Russian reconnaissance drones can reach Ukraine's deep rear – ISW

A downed Orlan-10 Russian reconnaissance drone. Photo: Air Assault Forces of Ukraine
A downed Orlan-10 Russian reconnaissance drone. Photo: Air Assault Forces of Ukraine

Russian troops can conduct reconnaissance with the help of drones deep in the Ukrainian rear due to the lack of sufficient air defence in Ukraine.

Source: Institute for the Study of War (ISW)

Details: The Royal United Services Institute (RUSI) reported on 14 May that Ukraine has been forced to conserve its surface-to-air missiles because of a reduced supply of anti-aircraft missile systems. This has allowed Russian reconnaissance drones to fly more freely into Ukraine's rear areas, including over Kharkiv, and optimised the firepower of the Russian troops' reconnaissance.

RUSI stated that the reduction in the supply of anti-aircraft systems had forced Ukraine to make difficult decisions regarding the deployment of air defence over critical infrastructure in the rear or in frontline areas.

RUSI noted that well-equipped Ukrainian forces had previously been able to limit Russian intelligence capabilities for most of the full-scale invasion.

Russian forces conducted a large-scale air campaign against the city of Kharkiv as part of their offensive operations in the north of Kharkiv Oblast and used glide-bomb attacks to support Russian ground manoeuvres in Kharkiv Oblast.

Russian forces, among other things, used glide-bomb strikes for tactical purposes during the capture of Avdiivka. Ukrainian troops need Western-made air defence interceptors to destroy Russian reconnaissance drones in the rear and on the front line and to defeat the optimised Russian air defence system that supports the Russians’ tactical advances along the front.

To quote the ISW’s Key Takeaways on 16 May:

  • Ukrainian officials reported that Ukrainian forces are stabilising the situation along the northern border in Kharkiv Oblast and that the tempo of Russian offensive operations in the area continues to decrease.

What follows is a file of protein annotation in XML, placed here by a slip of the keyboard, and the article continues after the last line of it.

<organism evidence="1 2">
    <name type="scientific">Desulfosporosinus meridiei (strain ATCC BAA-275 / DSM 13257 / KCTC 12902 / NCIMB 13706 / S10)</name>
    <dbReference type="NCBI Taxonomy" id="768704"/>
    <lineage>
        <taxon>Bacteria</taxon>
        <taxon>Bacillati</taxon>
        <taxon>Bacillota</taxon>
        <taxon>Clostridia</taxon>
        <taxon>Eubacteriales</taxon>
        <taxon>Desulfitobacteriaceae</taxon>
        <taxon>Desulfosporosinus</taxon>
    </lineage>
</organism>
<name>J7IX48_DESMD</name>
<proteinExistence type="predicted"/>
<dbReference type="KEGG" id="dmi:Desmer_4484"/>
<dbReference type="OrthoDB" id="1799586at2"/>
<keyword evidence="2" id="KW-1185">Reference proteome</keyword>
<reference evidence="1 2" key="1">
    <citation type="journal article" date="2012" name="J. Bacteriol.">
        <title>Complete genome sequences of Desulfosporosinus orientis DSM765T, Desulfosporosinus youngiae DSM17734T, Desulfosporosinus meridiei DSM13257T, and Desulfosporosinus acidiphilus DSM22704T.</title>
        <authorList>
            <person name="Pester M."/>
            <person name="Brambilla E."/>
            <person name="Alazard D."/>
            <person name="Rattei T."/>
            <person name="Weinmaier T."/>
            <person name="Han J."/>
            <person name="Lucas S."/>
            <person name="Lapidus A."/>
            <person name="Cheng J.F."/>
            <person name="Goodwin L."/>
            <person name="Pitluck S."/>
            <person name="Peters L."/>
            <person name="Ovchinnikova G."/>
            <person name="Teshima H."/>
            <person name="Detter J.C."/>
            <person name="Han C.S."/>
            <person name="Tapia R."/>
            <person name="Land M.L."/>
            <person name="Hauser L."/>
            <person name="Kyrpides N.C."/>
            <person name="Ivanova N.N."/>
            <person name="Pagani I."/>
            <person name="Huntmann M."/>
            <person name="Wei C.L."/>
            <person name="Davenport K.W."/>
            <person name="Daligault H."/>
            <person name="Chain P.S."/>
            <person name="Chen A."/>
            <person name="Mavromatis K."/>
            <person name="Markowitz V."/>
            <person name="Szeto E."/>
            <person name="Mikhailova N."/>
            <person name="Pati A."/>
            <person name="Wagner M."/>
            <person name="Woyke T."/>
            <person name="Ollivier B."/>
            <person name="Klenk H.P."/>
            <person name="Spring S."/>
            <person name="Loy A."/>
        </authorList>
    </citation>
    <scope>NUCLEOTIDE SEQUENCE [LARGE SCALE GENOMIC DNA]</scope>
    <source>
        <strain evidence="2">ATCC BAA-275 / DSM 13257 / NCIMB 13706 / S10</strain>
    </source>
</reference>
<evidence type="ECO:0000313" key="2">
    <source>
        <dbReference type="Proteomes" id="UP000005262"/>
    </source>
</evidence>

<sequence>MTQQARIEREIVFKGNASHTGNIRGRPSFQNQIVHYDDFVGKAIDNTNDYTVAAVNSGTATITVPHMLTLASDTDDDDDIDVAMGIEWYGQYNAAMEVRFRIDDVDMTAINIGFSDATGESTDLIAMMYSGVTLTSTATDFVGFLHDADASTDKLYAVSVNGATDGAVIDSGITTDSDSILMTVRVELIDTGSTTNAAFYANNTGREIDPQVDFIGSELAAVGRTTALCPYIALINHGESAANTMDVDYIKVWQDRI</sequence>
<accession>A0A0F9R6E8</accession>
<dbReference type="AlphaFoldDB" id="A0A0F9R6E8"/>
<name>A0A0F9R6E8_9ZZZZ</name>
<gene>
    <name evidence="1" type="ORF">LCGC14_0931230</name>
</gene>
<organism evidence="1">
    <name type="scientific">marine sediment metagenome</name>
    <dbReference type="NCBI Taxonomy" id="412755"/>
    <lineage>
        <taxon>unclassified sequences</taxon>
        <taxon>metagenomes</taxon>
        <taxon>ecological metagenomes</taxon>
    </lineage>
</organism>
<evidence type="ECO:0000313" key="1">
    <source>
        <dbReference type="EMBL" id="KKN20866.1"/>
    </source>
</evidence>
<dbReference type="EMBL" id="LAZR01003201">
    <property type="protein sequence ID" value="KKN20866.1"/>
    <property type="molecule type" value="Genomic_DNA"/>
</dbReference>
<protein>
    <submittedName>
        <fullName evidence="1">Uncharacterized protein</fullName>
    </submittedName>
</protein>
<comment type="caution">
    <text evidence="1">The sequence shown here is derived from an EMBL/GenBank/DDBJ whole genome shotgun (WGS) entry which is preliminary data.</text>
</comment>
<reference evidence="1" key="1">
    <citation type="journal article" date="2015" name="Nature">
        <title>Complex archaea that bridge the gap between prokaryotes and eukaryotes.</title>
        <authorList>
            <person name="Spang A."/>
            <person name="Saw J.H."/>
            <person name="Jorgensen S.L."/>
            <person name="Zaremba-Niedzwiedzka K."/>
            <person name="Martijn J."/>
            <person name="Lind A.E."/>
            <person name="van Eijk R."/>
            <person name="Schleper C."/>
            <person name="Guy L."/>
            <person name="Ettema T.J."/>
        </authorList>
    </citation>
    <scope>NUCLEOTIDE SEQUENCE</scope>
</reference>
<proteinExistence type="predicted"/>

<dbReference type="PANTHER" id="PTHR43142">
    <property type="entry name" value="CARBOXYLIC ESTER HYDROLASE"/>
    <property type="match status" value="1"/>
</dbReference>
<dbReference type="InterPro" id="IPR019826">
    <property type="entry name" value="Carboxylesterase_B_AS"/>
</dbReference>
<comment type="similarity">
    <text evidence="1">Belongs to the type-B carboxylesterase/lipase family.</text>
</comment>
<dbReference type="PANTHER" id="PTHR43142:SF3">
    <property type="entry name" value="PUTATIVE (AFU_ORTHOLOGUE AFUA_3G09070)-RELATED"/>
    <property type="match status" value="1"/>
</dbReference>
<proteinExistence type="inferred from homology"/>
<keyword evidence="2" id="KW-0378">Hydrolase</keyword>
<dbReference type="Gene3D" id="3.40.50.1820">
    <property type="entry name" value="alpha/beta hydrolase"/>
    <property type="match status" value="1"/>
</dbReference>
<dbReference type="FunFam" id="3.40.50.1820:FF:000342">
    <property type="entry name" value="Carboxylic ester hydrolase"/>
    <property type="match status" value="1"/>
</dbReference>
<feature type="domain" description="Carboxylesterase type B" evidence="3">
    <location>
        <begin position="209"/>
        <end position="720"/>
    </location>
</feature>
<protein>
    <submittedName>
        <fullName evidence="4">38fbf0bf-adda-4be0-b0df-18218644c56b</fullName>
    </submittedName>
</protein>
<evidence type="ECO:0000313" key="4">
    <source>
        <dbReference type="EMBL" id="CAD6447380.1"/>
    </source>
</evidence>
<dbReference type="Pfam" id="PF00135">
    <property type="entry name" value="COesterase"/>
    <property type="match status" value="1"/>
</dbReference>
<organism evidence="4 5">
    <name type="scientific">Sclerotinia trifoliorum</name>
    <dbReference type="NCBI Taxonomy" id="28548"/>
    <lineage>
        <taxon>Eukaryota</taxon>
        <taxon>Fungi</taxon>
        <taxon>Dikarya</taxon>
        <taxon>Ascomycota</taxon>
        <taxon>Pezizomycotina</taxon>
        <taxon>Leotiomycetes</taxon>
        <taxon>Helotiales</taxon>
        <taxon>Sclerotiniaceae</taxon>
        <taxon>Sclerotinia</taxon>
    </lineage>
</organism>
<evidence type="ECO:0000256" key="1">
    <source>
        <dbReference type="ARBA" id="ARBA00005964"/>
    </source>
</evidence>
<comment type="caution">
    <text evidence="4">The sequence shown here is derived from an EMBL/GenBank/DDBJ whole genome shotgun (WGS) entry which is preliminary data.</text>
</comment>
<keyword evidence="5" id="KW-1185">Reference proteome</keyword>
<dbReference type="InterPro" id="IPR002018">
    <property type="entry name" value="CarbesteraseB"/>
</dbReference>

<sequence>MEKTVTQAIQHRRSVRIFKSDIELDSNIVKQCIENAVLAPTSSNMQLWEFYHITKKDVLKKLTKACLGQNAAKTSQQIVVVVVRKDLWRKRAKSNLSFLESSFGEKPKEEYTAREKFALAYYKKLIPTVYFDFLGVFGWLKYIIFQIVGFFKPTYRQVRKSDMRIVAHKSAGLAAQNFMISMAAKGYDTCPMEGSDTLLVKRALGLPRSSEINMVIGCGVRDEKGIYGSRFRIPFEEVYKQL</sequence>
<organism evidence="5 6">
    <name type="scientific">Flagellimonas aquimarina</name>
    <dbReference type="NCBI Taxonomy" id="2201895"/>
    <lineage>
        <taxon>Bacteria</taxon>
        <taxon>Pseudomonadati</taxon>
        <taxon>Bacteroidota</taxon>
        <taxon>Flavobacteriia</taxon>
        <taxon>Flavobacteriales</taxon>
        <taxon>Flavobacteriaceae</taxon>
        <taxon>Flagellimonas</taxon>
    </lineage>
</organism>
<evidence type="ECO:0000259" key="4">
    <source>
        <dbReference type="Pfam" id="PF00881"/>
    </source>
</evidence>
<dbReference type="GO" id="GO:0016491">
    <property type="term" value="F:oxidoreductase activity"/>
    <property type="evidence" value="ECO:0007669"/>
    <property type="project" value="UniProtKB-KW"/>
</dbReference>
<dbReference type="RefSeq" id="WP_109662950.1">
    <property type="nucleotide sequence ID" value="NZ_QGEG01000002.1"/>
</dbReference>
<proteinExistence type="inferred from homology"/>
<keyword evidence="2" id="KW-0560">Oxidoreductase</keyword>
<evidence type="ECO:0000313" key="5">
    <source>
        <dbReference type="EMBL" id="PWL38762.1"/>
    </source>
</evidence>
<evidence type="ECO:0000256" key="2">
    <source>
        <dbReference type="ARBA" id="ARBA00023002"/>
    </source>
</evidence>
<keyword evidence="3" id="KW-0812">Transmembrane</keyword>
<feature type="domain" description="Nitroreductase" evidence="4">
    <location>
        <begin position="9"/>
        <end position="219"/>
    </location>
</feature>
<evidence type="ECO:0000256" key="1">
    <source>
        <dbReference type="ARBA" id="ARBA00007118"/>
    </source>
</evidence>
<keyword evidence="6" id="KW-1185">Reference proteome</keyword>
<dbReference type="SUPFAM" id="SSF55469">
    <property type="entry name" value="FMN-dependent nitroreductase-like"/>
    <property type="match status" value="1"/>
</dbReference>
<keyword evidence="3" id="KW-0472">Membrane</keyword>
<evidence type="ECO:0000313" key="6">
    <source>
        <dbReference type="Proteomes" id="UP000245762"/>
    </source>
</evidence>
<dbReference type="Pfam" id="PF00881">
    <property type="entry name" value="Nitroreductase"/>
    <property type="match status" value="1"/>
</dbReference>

• Ukrainian Internal Affairs Minister Ihor Klymenko reported that Russian forces have executed civilians and taken civilians captive in Vovchansk.

  • Russian leader Vladimir Putin likely views Russia's relationship with the People's Republic of China (PRC) as decisive to his effort to further mobilise the Russian economy and defence industry to support a protracted war in Ukraine.

  • Putin also used his meeting with Xi to promote known Kremlin narratives feigning interest in peace negotiations and a diplomatic resolution to Russia's invasion of Ukraine.

  • Russian forces are reportedly able to conduct fixed-wing drone reconnaissance deep in the Ukrainian rear due to Ukraine's lack of air defence interceptors.

  • Ukrainian forces reportedly conducted successful drone strikes against a Russian defence industrial plant in Tula City on the night of 15-16 May.

  • Russian missile strikes against Ukrainian energy infrastructure since March 2024 have likely caused long-term damage to Ukrainian energy infrastructure and repeated energy blackouts.

  • A Russian insider source, who has previously accurately reported on Russian military command changes, claimed that senior Russian Ministry of Defence (MoD) officials are vying for the position of Chief of the General Staff.

  • Kremlin and Georgian officials promoted established Kremlin information operations alleging that the West is orchestrating protests against Georgia's "foreign agent" law in order to overthrow the Georgian government.

  • Türkiye and Russia are reportedly exploiting European Union (EU) sanctions regulations to export Russian oil to the EU, allowing Russia to continue to receive significant oil revenues to fund its war effort in Ukraine.

  • Russia reportedly launched a satellite as part of its programme to develop a nuclear anti-satellite weapon in the weeks before Russia's full-scale invasion of Ukraine, likely as part of Russian preparations for a future confrontation with NATO.

  • Russian forces recently advanced near Lyptsi, Vovchansk, Kupiansk and Donetsk City.

  • Several Russian opposition media outlets reported on 16 May that Russian State Duma Defence Committee Chairman Andrei Kartapolov rejected a bill that would grant deferment from mobilisation to certain Russian civilians, likely to support ongoing and future crypto-mobilisation efforts.

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